RV Awning Repair ­- Read This Before Starting Your Repair

RV awnings are a nice luxury to have for the summer months, when a little shade could mean the difference between cool comfort and sweltering misery. Unfortunately, those same summer months are subject to monsoons, thunderstorms and other unpredictable weather patterns that threaten awnings which may be useful — but are also know to be somewhat delicate.

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If you ever find yourself wondering how to repair an RV awning, this guide will help you understand, in simple terms, how you can get your RV and awning back into working order.

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It’s important to address any issues with your awning immediately and to check one’s awning at the beginning of each season for any tears or holes. It’s far more convenient to discover awning damage during a pre-trip check, rather than when you’re out in the elements when water begins leaking through the imperfect fabric. Obviously, these holes or tears will allow water and debris to leak through. Not only that, but a good gust of wind could easily increase the size of a tear or hole, making it more difficult, if not impossible, to complete your necessary RV awning repair.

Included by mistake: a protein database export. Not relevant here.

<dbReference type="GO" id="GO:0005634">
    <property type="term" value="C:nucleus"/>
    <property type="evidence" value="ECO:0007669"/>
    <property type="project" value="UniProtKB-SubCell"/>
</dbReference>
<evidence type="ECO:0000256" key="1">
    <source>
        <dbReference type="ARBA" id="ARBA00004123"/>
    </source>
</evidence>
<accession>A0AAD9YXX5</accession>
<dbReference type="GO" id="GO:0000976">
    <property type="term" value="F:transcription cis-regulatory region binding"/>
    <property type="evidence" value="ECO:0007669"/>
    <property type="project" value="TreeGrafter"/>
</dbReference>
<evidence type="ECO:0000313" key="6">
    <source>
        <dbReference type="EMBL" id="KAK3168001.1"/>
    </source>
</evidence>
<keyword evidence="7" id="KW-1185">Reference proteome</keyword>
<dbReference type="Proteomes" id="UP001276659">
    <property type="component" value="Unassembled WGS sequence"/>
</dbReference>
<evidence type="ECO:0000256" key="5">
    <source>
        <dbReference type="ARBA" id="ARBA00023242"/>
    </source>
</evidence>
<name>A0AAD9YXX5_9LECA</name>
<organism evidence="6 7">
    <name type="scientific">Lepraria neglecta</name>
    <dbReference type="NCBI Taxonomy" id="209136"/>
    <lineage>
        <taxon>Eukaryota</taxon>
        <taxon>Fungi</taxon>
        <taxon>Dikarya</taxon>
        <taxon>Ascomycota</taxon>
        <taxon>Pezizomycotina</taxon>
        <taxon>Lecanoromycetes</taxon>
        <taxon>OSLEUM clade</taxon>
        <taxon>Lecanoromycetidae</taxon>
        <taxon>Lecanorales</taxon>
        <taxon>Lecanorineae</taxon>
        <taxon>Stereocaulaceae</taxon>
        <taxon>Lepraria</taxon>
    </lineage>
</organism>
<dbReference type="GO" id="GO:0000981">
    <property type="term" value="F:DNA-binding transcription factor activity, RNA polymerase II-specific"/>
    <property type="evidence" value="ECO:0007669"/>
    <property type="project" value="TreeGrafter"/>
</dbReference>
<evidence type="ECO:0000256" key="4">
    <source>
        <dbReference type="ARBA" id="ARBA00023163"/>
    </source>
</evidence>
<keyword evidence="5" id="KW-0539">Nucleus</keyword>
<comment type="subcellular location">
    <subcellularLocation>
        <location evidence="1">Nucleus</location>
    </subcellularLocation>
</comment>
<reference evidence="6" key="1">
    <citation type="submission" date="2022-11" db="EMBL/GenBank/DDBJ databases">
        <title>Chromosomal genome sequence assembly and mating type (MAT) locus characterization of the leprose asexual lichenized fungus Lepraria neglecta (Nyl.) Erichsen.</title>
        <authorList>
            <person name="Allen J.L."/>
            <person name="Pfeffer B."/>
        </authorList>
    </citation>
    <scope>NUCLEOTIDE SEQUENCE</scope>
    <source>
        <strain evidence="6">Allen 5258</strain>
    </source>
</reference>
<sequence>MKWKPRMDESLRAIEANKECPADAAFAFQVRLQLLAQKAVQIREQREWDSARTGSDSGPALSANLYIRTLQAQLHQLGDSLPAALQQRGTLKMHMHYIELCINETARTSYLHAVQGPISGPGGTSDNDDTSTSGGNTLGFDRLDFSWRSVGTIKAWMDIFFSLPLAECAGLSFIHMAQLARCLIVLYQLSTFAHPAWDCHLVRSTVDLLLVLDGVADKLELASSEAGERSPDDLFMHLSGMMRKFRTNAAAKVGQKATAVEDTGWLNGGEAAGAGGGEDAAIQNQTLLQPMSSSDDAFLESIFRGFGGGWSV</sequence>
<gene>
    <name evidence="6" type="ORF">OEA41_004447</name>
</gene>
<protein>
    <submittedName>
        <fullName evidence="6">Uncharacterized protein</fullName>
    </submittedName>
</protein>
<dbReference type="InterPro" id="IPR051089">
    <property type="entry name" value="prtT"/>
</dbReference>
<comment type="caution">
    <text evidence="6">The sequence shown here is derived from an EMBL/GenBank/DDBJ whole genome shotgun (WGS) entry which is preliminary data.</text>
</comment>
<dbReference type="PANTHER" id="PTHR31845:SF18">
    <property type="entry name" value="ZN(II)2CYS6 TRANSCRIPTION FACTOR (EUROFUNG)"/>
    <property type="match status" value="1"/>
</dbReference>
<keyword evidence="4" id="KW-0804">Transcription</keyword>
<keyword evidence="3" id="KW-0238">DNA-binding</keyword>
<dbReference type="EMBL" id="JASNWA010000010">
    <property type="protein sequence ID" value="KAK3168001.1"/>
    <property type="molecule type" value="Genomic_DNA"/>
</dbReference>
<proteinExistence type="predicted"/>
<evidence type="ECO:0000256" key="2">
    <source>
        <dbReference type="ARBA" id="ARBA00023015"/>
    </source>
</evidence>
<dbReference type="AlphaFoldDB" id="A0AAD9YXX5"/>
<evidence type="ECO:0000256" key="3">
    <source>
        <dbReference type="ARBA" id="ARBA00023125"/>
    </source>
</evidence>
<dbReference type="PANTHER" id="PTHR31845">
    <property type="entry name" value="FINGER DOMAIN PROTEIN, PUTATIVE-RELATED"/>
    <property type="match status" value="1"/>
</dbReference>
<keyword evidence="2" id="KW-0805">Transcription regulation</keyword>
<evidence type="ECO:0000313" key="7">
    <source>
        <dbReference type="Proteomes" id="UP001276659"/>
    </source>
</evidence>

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First, assess the tear to see if you can repair it yourself. If it’s under three feet in length, one can simply repair it using a long piece of clear awning tape.

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Camping World

RV awning repair tape is easily available at hardware stores, in RV supplies retailers and through Camping World and Amazon. Prices vary, but on average, the tape will be more than $5 and less than $20. Note that most tapes are 15 feet long, but some are wider than others, so you may want to buy thicker tape for a higher price if you hope to cover a hole with the tape, or even to cover multiple nearby tear with one strip of tape. If this tape isn’t strong enough, you might consider using the more powerful, but considerably more expensive ($55 on Amazon) Eternabond tape. This will hold a tear together more effectively, but it isn’t transparent, so you won’t want to use it for larger tears.

Most of these RV awning repair parts will also be contained in a tent repair kit ($5 – $20, available at most camping or outdoor stores). In a pinch, you can use one of these to repair an RV awning with just as much success.